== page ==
By Leslie Criss/NEMS Daily Journal
“Dogs’ lives are too short. Their only fault, really.”
– Agnes Sligh Turnbull
“A dog teaches fidelity, perseverance, and to turn around three times before lying down.”
– Robert Benchley
“The pug is living proof that God has a sense of humor.”
– Margo Kaufman
A month ago we sadly said farewell to 14-year-old Chunk, a beautiful black Lab who lived a good life. Chunk’s passing pared our pet population to a pair – Thom and George who, for weeks, have been trying to determine which of them would take over the role of alpha dog.
George the Jack Russell mix seems to care little about being top dog; Thom the Chihuahua, who’s a bit older, but smaller than George, clearly cares much.
So, the boys were working it out.
Then along came Sally.
Thrust into the midst of Thom and George is a 2-year-old pug that sounds like a little pig, and the two are not quite sure what to make of this newby.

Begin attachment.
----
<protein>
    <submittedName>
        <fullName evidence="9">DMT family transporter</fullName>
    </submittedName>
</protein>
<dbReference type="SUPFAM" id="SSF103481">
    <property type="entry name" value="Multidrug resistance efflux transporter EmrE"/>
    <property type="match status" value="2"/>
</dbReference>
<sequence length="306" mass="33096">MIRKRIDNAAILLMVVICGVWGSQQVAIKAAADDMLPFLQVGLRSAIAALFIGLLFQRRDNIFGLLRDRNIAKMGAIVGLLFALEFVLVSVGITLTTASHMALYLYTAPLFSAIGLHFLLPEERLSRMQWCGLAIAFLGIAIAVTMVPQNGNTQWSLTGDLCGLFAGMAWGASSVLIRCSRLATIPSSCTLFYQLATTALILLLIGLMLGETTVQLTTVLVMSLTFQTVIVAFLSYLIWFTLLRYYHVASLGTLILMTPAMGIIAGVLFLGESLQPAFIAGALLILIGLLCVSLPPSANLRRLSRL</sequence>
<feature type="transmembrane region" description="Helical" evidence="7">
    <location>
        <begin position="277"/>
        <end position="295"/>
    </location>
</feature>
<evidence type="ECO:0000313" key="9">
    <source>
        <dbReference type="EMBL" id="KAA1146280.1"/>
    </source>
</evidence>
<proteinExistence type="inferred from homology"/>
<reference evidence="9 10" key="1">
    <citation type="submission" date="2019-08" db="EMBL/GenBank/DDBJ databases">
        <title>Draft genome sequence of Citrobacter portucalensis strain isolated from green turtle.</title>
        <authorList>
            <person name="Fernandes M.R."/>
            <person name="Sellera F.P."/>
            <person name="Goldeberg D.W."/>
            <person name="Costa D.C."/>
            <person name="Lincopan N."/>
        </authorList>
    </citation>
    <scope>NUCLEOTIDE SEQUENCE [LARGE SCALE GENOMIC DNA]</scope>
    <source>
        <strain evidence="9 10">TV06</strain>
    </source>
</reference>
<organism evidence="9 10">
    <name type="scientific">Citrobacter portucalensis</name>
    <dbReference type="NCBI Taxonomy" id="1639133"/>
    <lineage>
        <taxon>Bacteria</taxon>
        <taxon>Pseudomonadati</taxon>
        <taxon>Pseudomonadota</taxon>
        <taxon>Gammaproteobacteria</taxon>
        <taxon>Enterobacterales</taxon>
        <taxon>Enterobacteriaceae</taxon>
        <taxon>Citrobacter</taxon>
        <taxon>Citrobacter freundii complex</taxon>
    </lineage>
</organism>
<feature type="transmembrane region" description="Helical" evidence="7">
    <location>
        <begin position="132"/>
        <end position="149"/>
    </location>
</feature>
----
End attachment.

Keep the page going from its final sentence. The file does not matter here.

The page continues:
Though not a puppy, Sally acts like one.
That’s understandable since she spent the first two years of her life at an Arkansas puppy mill, kept in a crate except for breeding and tending her offspring in a whelping box.
Thankfully, she was rescued from that horrible, inhumane life by Mid-South Pug Rescue Inc., in Tennessee, and fostered for a short time by a couple of pug people in Mississippi.
Now she lives in east Tupelo, a sister to Thom and George, whether they like it or not.
Clearly, Sally is fond of her brothers and eager to play. George growls a little if she gets too close, but sometimes his rumblings are accompanied by a wagging tail.
Thom, on the other hand, has decided – at this time – he will not attempt to be kind to his adopted sister. He has embraced such intimidation tactics as making much meaner noises than George and nipping, fortunately without biting.
Sally, bless her heart, just takes it in stride, still sidling up to her bad brother and begging him with her beautiful, brown bulging eyes to be her buddy.
In the meantime, I feel like we’re all living between the covers of one of my long-ago elementary school readers.
“Look, George, look. See Sally play.”
“No, George, no. Sally is sweet.”
“Come, Sally, come,” I beckon toward the sofa where Thom waits nearby. “Good girl, Sally.”
“Grrrrrrrrrrrrrrrrrrrrrrrrr,” followed by several nipping sounds.
“Run, Sally, run.”